And so, the Lions are indomitable again. Cameroon have won the 2017 Africa Cup of Nations.
When Belgian coach Hugo Broos arrived in Cameroon, he got a hostile reception from the local press. “What will happen if you lose three games, coach?” asked one of the journalists at his first press conference. The Belgian, agitated, replied: “What will happen if I win my first three matches?”
At 64, Broos had never managed a national team before. He had enjoyed success in Belgian club football, winning three league titles in stints with Club Brugge and Anderlecht, but in the last decade Broos had worked in the periphery of football coaching, taking up jobs in Greece, Turkey, Abu Dhabi and Algeria. He hadn’t even been on the shortlist of the Cameroonian FA, Fecafoot, for the vacancy of Cameroon coach.
After his appointment, the Belgian sat to work immediately. He omitted goalkeeper Carlos Kameni and then captain Stephane M’bia from his team and opted to pick younger players. Broos cleaned up the squad and Cameroon qualified with relative ease for the African Cup of Nations. They were drawn in Group A with debutants Guinea-Bissau, 2013 finalists Burkina Faso and the hosts Gabon.
The hosts were going through a crisis. From the opening match, opponents of president Ali Bongo called on the Gabonese not to attend games to protest Gabon’s recent political crisis. The boycott’s chief proponent was opposition leader Jean Ping, who claimed to have won the 2016 presidential election despite the Gabonese highest court validating the re-election of Ali Bongo whose family has ruled the country for half a century. Ping rejected the results and said that he won’t retreat. There was neither an outright boycott nor real enthusiasm in Gabon for a tournament organised at a reported cost of almost $800 million. In October, funding for health and education services were cut.
On the field, José Camacho’s team was disjointed. Gabon were a limited outfit, relying on their star player Pierre-Emerick Aubameyang, Africa’s deadliest striker, to win games. Following a tense, goalless draw with Cameroon in their final group match, Gabon were eliminated.
Burkina Faso, who were lit up by their prolific striker Aristide Bancé, topped the group. Their success, together with the impressive performance from DR Congo, reflected a more level playing field at the tournament compared to the previous editions. In Gabon, African football showed a broad base of talent, and perhaps a higher quality.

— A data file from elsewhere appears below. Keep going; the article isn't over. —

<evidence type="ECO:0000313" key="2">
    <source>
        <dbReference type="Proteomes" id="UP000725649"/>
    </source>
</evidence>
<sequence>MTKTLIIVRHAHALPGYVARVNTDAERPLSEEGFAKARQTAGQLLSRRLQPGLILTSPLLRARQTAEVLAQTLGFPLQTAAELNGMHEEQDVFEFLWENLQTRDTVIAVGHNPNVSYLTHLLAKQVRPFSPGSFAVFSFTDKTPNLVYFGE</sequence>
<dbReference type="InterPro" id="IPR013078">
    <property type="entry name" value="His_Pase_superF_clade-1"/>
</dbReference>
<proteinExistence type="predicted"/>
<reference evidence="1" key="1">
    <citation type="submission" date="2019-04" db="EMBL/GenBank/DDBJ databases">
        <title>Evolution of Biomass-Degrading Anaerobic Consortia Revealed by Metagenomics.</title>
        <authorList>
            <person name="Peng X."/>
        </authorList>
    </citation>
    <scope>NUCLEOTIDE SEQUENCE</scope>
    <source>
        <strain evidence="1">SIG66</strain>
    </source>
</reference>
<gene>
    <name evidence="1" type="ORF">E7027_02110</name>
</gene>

However, there was no team of the calibre of the Nigeria of Kanu, Jay-Jay Okocha, Taribo West and Sunday Oliseh. Algeria, the pre-tournament favorites, together with defending champions Ivory Coast, had perhaps the most impressive squad, but they remained chronic underachievers after their shock first round exit. For much of their time in Gabon, Algeria were out of ideas. That footballing paucity revealed that Algeria had no game conception. The mere sum of the Fennecs’s golden generation wasn’t enough to overpower their opponents. Indeed, a golden generation can’t win in the absence of ideas.
Senegal, led by a hungry Sadio Mane and Lazio Roma prodigy Keita Balde, then emerged as the main contenders, but Aliou Cisse and his charges met their Waterloo in the quarter-finals against Cameroon. Fabrice Ondoa, the young goalkeeper brought in by Broos, saved Mane’s penalty for Cameroon to progress.
Here was a team that relied on collective unity, on water carriers, and on hard work. Before the tournament, eight players, including Liverpool’s Joel Matip, had even withdrawn from the squad, This was not the great Cameroon of Samuel Eto’o, Geremi, Rigobert Song and the late Marc-Vivian Foe. Yet Benjamin Moukandjo, who struck with an outstanding free-kick in the draw with Burkina Faso, offered Cameroon a bit of flair in the centre. The right-winger Christian Bassogog proved to be lively and in Ondoa, Cameroon had one of the players of the tournament.
If solid, defensive organisation and caution had carried Cameroon to the last four, they attacked Ghana with verve from the onset in their semi-final. In the second half, Slavia Prague defender Michael Ngadeu-Ngadjui scored from a tight angle after terrible defending by both John Boye and goalkeeper Brimah Razak. As Ghana poured forward in search of an equaliser, Bassogog sealed the win in injury time with a neat dink.
In the final, Cameroon met Egypt. This then was the worst generation of Cameroonian players in living memory – or so local media, pundits and fans thought – playing in the final against the seven-time winners.
The Egyptian juggernaut, with all its experience and effectiveness, had rolled on relentlessly. They had gone 23 games unbeaten on the continent’s biggest stage. The Portugal of Africa had conceded just a single goal in the entire tournament. Egypt had been absent from the three previous finals and with the vast majority of their players plying their trade domestically, the team did well to reach the final. The Pharaohs had been very clinical: when they did venture forward against Uganda, Morocco, and Burkina Faso, they scored. Yet their performances were never convincing, with an overly defensive approach, as preached by their Spanish coach Hector Cuper.
On Sunday, a young and inexperienced Cameroon showed much resilience and tenacity to overcome a much-fancied Egypt with a late striker from substitute Vincent Aboubakar. His goal was one for the ages, a brilliant flick in between two Egyptian defenders and a volley. Aboubakar sprinted away in a delirious celebration as the Egyptians were stunned. Broos has the lions roaring again.
Updated Date: Feb 07, 2017 11:42 AM